Secondary or acute care is concerned with emergency treatment and critical care involving intense and elaborate measures for the diagnosis and treatment of a specified range of illness or pathology. Entry into the system at this level is either by direct admission to a health care facility or by referral. Provider groups for secondary care include both acute- and long-term care hospitals and their staffs.

Tertiary care includes highly technical services for the treatment of individuals and families with complex or complicated health needs. Providers of tertiary care are health professionals who are specialists in a particular clinical area and are competent to work in such specialty agencies as psychiatric hospitals and clinics, chronic disease centers, and the highly specialized units of general hospitals; for example, a coronary care unit. Entry into the health care system at this level is gained by referral from either the primary or secondary level.

Respite care is that provided by an agency or institution for long-term care patients on a short-term basis to give the primary caretaker(s) at home a period of relief.

Restorative care comprises routine follow-up care and rehabilitation in such facilities as nursing homes, halfway houses, inpatient facilities for alcohol and drug abusers, and in the homes of patients served by home health care units of hospitals or community-based agencies.

Continuing care is provided on an ongoing basis to support those persons who are physically or mentally handicapped, elderly and suffering from a chronic and incapacitating illness, mentally retarded, or otherwise unable to cope unassisted with daily living. Such care is available in personal care homes, domiciliary homes, inpatient health facilities, nursing homes, geriatric day care centers, and various other types of facilities. See also home health care.
holistic health a system of preventive care that takes into account the whole individual, one's own responsibility for one's well-being, and the total influences—social, psychological, environmental—that affect health, including nutrition, exercise, and mental relaxation.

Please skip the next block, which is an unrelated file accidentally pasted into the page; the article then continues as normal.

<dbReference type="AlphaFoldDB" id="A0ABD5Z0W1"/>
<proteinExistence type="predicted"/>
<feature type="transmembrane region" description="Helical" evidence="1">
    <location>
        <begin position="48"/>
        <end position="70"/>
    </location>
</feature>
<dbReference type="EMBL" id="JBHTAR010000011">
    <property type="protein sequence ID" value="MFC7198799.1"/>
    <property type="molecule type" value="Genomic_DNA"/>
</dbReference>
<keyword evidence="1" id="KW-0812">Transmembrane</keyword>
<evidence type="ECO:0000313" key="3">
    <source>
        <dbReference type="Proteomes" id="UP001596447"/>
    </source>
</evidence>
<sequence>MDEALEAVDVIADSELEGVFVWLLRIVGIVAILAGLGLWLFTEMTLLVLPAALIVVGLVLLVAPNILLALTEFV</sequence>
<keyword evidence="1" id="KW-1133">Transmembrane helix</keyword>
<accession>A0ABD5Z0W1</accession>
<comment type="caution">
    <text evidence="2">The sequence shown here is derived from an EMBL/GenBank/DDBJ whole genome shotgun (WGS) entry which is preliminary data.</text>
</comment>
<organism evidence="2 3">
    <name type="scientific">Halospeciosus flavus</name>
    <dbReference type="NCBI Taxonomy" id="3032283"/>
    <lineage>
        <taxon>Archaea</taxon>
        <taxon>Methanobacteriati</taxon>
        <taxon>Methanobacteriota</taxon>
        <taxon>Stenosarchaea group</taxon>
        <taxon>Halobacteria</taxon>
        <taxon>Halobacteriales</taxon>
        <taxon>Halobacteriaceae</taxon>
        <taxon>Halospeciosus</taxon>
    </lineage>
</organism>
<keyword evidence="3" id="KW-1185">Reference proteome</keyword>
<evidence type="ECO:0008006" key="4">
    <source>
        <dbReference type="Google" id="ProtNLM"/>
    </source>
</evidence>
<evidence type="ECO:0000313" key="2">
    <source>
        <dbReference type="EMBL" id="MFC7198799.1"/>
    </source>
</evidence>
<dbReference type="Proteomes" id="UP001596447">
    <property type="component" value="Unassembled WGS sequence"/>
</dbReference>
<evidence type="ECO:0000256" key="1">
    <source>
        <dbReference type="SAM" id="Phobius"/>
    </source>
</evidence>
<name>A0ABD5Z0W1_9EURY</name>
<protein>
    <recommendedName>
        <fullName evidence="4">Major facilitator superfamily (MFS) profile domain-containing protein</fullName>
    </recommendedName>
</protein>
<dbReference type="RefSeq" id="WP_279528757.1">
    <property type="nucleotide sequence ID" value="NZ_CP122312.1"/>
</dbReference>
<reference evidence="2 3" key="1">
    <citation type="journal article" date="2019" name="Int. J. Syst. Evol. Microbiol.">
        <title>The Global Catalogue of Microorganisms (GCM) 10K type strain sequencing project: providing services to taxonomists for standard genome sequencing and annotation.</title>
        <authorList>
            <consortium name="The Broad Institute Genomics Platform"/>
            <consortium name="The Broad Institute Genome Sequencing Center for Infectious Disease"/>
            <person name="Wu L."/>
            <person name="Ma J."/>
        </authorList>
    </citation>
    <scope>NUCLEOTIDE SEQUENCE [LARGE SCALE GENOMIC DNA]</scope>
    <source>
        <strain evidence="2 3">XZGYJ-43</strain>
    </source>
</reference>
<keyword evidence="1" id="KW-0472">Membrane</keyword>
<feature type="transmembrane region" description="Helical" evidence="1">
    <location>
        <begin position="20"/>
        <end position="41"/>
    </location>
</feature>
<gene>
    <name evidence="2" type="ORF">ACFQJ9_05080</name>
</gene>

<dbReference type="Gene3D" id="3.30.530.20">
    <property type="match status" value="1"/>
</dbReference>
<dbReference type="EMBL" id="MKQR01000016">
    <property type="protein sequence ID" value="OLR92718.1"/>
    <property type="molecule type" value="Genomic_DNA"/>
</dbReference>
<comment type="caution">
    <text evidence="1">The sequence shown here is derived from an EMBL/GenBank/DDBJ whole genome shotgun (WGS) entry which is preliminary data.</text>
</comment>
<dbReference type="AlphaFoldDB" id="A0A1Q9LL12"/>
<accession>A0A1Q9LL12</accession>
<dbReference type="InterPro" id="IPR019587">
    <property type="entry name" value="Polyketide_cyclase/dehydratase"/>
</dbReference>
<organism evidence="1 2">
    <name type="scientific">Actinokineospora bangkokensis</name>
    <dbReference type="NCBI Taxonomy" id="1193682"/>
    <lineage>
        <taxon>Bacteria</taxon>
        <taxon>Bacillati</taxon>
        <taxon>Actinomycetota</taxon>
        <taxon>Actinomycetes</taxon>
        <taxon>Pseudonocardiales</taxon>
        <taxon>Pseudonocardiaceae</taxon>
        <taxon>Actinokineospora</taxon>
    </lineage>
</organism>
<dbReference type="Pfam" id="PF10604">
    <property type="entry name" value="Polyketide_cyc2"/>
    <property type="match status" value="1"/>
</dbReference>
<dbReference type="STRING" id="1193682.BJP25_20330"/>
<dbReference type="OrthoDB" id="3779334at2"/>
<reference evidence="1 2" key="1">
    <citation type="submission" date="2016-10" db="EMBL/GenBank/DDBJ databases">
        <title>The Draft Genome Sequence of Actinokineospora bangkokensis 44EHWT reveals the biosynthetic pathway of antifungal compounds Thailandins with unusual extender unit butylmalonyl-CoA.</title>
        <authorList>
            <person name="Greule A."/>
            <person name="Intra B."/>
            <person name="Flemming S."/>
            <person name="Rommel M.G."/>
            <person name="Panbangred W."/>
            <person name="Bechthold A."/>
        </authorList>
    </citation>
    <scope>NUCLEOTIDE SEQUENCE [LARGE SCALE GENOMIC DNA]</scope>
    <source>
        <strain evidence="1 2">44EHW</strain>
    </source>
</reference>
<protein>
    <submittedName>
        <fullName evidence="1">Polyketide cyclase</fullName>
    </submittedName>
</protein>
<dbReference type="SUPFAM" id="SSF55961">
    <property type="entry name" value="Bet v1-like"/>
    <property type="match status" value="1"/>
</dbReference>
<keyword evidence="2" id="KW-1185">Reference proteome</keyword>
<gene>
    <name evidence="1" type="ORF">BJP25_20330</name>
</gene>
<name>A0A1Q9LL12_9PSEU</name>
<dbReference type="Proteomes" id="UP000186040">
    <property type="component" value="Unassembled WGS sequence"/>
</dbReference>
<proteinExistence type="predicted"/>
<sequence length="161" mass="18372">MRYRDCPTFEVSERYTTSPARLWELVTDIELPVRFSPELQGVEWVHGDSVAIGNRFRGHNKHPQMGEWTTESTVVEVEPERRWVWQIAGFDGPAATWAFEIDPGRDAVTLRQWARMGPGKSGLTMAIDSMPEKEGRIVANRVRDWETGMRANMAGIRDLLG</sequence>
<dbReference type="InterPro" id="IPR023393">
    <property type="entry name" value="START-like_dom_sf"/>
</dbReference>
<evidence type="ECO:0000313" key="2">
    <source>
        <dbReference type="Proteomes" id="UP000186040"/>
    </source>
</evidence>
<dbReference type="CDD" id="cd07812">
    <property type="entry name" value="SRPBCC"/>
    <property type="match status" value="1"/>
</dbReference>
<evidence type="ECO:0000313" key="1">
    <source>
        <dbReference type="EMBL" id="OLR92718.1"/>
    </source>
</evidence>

health Insurance Portability and Accountability Act an act of Congress, passed in 1996, that affords certain protections to persons covered by health care plans, including continuity of coverage when changing jobs, standards for electronic health care transactions, and privacy safeguards for individually identifiable patient information.
health maintenance organization (HMO) any of a variety of health care delivery systems with structures ranging from group practice through independent practice models or independent practice associations (IPAs). They provide alternatives to the fee-for-service private practice of medicine and other allied health professions. Although the type of organizational pattern, membership, and ownership of the organization may vary among HMOs, all have the major goal of allowing for investment in and incentives to use a prepaid, organized, comprehensive health care system that serves a defined population. The enrolled population enters into a contract with the organization, agreeing to pay, or have paid on their behalf, a fixed sum, in return for which the HMO makes available the health care personnel, facilities, and services that the population may require. The services are available on a 24-hour-a-day, 7-day-a- week basis. Some HMOs may provide directly the entire range of health services, including rehabilitation, dental, and mental health care. Others may agree to provide directly or arrange to pay only for physicians' services, in-hospital care, and outpatient emergency and preventive medical services. The kinds of services available are stipulated in the contract between the organization and its enrolled population. The emphasis of a health maintenance organization is on preventive rather than crisis-oriented medical care.